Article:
April 7, 2010

The Status Woe

I once dated a guy who owned a $700 belt.

While I couldn't fathom spending that much on an item to hold up my pantaloons, I don't knock people who can. It's more about what that belt symbolizes to the person. For some, it's just another investment piece to add to their wardrobe, while to others it can represent a certain realm of status and superiority over us common folk, who use the old-fashioned method of throwing pants in the wash to keep them up.

When casually meeting my sister for the first time, this boy said something ultra arrogant about the salesperson who sold him the damn belt and my sister nearly fell backwards off her chair. She was appalled at the snobbery that was committed in our backyard and her first impression of this guy was forever tarnished. To this day, my sister can't walk by the store, hear its name or see its logo without making a comment or a joke about that guy. Seriously.

When you make a purchase ask yourself these questions: Will this item make me feel happier? Part of something? Legitimate? Authentic? Why do I need this so badly? What does it represent?

While working part-time at the bank, I saw people come in who drove spiffy cars and sported designer threads only to pull up their accounts and see that they're living off credit cards and dirty debt. It seems some people don't care if the bag's fake and the credit card interest rate is up, it's all about who they are claiming to be. Let's call it the "new is better" syndrome where people can't seem to upgrade their phones, computers, cars and clothes fast enough.

What we wear, and how we communicate our image has a lot to say about how others perceive us.  Before you even open your mouth, someone can make 100 judgments about who you are and what you may be about. But people can also change their mind based on your personality. A slave-to-the-label-poser can be seen as graceful and kind once they start talking, and a seemingly sweet dirty haired hippie can spew pretentious fluff. I don't care if your watch is $5 or $5000 just don't be a jerk.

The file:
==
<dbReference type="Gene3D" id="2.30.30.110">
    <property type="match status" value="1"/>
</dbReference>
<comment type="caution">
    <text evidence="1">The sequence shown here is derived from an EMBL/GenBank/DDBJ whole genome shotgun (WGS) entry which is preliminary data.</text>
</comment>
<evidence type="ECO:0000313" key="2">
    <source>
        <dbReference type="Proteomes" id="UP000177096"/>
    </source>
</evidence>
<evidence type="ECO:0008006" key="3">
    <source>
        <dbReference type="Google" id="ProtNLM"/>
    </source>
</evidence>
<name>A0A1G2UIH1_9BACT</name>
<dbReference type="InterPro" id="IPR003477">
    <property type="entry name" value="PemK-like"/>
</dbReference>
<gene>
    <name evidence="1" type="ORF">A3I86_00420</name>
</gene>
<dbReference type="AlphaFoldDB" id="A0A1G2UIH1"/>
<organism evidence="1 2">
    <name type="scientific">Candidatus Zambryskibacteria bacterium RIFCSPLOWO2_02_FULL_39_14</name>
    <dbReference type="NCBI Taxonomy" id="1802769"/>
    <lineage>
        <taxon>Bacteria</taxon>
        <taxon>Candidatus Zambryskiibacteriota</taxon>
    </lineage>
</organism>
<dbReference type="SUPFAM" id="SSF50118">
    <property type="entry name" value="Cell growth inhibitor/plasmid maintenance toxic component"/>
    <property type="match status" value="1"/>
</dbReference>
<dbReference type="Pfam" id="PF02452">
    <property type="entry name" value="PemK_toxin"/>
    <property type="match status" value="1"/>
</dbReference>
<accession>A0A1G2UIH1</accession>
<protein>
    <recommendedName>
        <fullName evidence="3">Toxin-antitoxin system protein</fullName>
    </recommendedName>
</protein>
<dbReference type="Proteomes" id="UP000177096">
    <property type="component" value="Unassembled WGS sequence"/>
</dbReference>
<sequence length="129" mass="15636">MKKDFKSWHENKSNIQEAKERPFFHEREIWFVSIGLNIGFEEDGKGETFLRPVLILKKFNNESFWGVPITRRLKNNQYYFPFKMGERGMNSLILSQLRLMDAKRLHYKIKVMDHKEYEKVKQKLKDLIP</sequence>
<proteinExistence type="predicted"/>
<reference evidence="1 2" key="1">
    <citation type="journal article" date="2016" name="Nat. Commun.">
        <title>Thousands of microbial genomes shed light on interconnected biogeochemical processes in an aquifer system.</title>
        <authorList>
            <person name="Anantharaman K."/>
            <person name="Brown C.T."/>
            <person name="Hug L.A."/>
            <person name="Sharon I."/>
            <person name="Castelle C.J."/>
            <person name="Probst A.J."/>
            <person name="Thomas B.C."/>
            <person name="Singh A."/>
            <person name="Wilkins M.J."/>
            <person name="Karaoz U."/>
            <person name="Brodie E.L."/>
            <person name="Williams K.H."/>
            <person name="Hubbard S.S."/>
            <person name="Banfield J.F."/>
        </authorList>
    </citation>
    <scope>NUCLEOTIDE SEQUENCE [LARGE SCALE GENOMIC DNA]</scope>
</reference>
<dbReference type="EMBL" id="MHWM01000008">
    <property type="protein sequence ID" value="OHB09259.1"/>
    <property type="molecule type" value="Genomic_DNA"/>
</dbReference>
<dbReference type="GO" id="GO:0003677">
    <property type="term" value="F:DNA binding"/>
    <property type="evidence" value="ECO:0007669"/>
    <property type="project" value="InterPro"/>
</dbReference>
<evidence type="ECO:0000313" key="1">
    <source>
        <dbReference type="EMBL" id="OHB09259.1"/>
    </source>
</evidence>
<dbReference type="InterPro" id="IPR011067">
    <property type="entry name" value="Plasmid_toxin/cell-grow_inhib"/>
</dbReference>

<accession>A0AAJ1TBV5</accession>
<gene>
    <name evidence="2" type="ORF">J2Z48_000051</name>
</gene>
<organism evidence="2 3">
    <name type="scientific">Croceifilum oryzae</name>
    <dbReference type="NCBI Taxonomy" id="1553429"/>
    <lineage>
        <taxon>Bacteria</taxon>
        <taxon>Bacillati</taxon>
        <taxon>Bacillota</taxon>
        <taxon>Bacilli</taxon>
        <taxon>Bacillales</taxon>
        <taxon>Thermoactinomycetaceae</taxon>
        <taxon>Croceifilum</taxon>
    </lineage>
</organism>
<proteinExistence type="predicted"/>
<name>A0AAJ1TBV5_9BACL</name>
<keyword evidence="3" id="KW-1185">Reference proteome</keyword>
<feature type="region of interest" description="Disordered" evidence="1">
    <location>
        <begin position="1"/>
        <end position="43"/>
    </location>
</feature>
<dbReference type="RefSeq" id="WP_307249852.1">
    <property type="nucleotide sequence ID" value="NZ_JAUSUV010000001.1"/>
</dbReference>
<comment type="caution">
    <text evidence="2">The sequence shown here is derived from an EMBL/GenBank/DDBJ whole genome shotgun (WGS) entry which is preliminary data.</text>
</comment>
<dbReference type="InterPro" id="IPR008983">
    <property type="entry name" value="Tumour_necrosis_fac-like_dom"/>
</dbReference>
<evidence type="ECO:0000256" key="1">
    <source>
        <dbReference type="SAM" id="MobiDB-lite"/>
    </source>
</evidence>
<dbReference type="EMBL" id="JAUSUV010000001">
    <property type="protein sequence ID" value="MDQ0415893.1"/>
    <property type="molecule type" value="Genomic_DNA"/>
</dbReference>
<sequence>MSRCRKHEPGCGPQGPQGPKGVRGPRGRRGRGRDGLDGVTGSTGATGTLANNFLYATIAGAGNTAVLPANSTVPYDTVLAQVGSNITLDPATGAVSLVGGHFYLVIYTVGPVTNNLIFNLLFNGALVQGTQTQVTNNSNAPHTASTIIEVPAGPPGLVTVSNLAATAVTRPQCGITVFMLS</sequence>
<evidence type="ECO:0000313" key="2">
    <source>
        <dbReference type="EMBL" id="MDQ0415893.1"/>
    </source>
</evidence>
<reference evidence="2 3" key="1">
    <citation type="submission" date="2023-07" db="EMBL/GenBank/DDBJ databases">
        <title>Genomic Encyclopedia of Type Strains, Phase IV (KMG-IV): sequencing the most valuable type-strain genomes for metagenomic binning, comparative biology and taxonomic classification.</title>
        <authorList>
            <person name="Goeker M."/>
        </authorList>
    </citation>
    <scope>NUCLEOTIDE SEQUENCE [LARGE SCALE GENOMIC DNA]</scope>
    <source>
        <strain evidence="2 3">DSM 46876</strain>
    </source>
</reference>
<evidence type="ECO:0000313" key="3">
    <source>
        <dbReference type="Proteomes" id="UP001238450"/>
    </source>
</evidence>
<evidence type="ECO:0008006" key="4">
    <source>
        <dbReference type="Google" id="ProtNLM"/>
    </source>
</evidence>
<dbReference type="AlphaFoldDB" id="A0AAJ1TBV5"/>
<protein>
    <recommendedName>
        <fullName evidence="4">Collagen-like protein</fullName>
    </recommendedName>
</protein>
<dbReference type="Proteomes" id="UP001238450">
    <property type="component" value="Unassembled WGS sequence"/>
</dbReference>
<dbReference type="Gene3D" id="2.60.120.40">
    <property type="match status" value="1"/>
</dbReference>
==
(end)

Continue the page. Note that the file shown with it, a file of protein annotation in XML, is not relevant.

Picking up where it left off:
Don't get me wrong, I do have a dream car, dream house and a first pair of working girl dream shoes that I hope to purchase one day without having to live off Mr. Noodle. My hope is that when I do achieve those things, I will never look down at the intern beside me wearing Payless.

So what does the person who has nothing yearn for? Re-evaluate what you have and remember things are just things. 

[photo credit: shop window N.Y.C Oct. 2009] 

Sidenote: I will never reveal the identities of the people I blog about. That's not fair to them. So to all the boys I date in the future, don't worry just because I have a blog doesn't mean I'm going to blog about you. It's when you become an anecdote around my kitchen table, then it becomes fair game :)


  1. hahaha, i love the sidenote!

  2. Love it! Love the title too... Status Woe... awesome. Its a problem when people constantly refer to themselves according to the things they buy. Nothing is a bigger pet peeve of mine. Great insightful post =)

  3. Ohh mann...I'm definately an emotional shopper...especially for shoes! I will tell myself whatever I need to to convince myself to buy them! It's really sad! Help a sister out, oh wise Amanda! lol

    ps. i know who this is about muahaha

  4. What an insightful post Miss. Amanda, and so true considering the trials and tribulations that we are going through now!

  5. I've debated suspenders... thoughts?

  6. Thanks Michelle.

    & Kolby I think suspenders are awesome!